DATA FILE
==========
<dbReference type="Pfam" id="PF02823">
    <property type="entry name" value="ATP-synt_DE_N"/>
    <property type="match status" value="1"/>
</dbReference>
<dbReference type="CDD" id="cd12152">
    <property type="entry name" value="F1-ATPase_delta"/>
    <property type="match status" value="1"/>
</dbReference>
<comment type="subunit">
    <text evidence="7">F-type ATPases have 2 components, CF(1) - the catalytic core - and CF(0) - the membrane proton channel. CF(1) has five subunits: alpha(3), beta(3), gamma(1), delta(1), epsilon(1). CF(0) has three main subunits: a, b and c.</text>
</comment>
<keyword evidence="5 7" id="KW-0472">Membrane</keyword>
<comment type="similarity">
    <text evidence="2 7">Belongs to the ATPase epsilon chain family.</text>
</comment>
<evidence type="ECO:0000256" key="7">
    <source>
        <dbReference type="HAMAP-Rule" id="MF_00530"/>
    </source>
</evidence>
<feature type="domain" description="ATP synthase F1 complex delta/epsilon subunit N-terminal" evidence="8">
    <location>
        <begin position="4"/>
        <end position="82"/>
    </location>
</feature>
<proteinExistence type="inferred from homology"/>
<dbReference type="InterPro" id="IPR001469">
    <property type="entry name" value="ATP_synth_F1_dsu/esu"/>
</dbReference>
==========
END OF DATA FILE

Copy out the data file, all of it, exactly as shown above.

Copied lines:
<dbReference type="Pfam" id="PF02823">
    <property type="entry name" value="ATP-synt_DE_N"/>
    <property type="match status" value="1"/>
</dbReference>
<dbReference type="CDD" id="cd12152">
    <property type="entry name" value="F1-ATPase_delta"/>
    <property type="match status" value="1"/>
</dbReference>
<comment type="subunit">
    <text evidence="7">F-type ATPases have 2 components, CF(1) - the catalytic core - and CF(0) - the membrane proton channel. CF(1) has five subunits: alpha(3), beta(3), gamma(1), delta(1), epsilon(1). CF(0) has three main subunits: a, b and c.</text>
</comment>
<keyword evidence="5 7" id="KW-0472">Membrane</keyword>
<comment type="similarity">
    <text evidence="2 7">Belongs to the ATPase epsilon chain family.</text>
</comment>
<evidence type="ECO:0000256" key="7">
    <source>
        <dbReference type="HAMAP-Rule" id="MF_00530"/>
    </source>
</evidence>
<feature type="domain" description="ATP synthase F1 complex delta/epsilon subunit N-terminal" evidence="8">
    <location>
        <begin position="4"/>
        <end position="82"/>
    </location>
</feature>
<proteinExistence type="inferred from homology"/>
<dbReference type="InterPro" id="IPR001469">
    <property type="entry name" value="ATP_synth_F1_dsu/esu"/>
</dbReference>